Image1: 11 male and female students standing in front of the US Capitol on the lawn; Image2: woman looking into a drawer of a storage unit with many drawers at indiegenous artifacts with a tapestry with beige, black, grey and feather pattern in the background

AT&T Center for Indigenous Politics & Policy

 Buff decorative line

 

Buff decorative line

 

About the AT&T Center for Indigenous Politics and Policy

The AT&T Center for Indigenous Politics and Policy (AT&T CIPP) is a University-based center whose purpose is to research issues, assist and provide support to tribal leaders, and promote public awareness on issues of national political significance to Indigenous communities, including public health, adequate housing, economic security and education. 
 

More Info About the Center

Buff decorative line

 

NAPLP students in front of the U.S. Capitol Building

Native American Political Leadership Program (NAPLP)

The NAPLP Program provides full academic scholarships for American Indian, Alaska Native, and Native Hawaiian undergraduate and graduate students to experience a semester at GW learning about the public policy decision-making process, governmental functions and politics in a democratic society. 

A group shot of 10 high school students partcipating in the Inspire Program posed in the US Senate building in front of wood paneled background

INSPIRE Pre-College Program

The INSPIRE Pre-College Program is a full scholarship program open to Native American, Alaska Native, and Native Hawaiian rising junior and senior high school students, who want to spend 3-weeks at GW learning about intergovernmental relations between tribal governments and the federal government.

Buff decorative line

News

2 tall red and yellow wooden Totem poles with a horizontal connector laid across them in Congressional Cemetery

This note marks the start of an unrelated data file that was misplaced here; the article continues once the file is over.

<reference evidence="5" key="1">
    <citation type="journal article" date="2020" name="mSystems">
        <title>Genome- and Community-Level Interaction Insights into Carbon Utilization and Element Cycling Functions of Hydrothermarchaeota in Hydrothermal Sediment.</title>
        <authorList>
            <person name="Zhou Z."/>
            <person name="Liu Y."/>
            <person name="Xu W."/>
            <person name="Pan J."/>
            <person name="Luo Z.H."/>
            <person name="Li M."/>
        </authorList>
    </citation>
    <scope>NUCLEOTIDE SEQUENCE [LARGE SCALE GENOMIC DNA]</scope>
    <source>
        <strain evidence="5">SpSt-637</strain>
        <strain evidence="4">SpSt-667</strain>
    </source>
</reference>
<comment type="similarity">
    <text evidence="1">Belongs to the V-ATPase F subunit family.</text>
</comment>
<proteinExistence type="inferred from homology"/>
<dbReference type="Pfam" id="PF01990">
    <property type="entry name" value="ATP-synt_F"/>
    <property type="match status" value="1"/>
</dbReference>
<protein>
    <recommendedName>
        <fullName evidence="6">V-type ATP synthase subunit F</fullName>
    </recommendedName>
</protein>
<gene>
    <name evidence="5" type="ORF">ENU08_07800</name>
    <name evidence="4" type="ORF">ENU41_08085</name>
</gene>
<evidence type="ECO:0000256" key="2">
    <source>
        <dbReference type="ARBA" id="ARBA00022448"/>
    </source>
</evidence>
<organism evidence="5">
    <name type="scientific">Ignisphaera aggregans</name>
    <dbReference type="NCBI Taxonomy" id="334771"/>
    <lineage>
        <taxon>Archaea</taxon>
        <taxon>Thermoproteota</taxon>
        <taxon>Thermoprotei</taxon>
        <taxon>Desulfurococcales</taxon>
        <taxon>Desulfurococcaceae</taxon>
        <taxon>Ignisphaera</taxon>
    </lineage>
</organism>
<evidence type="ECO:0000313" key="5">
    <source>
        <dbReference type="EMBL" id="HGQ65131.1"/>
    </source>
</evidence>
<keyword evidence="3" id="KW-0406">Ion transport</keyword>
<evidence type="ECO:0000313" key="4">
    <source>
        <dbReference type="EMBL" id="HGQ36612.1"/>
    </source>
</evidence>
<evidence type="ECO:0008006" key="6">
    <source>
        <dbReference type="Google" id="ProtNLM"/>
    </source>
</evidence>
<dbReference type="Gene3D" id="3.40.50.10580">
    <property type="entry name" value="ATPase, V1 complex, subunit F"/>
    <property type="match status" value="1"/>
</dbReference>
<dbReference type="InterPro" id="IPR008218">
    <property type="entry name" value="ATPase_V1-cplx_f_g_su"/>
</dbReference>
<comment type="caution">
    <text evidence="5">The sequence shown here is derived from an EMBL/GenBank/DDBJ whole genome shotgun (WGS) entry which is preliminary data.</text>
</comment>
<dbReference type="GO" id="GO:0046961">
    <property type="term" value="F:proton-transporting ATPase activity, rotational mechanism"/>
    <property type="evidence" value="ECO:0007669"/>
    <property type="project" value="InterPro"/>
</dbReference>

CPS Developed App Guides D.C. Visitors to Local Indigenous Landmarks

Dr. Elizabeth Rule, assistant director of the AT&T Center for Indigenous Politics and Policy at the GW College of Professional Studies, designed and developed an app to highlight the contributions of indegenous peoples to the city with a walking tour map and guide available for free download for iOS devices.
A young man, left, stands next to a young woman, right, in the center of a park.

Native American Students Intern on Capitol Hill

Nolan Arkansas and Jordan Oglesby participated in GW's Native American Political Leadership Program and interned with the first Native American women elected to Congress.
2 tall red and yellow wooden Totem poles with a horizontal connector laid across them in Congressional Cemetery

GW Develops a ‘Guide to Indigenous D.C.’

A new tool will help visitors to Washington, D.C., discover the historic and contemporary landmarks of those who inhabited the city’s land before its development as the nation’s capital. “Guide to Indigenous D.C.” is a free mobile app developed by AT&T CIPP in collaboration with the American Indian Alaska Native Tourism Association.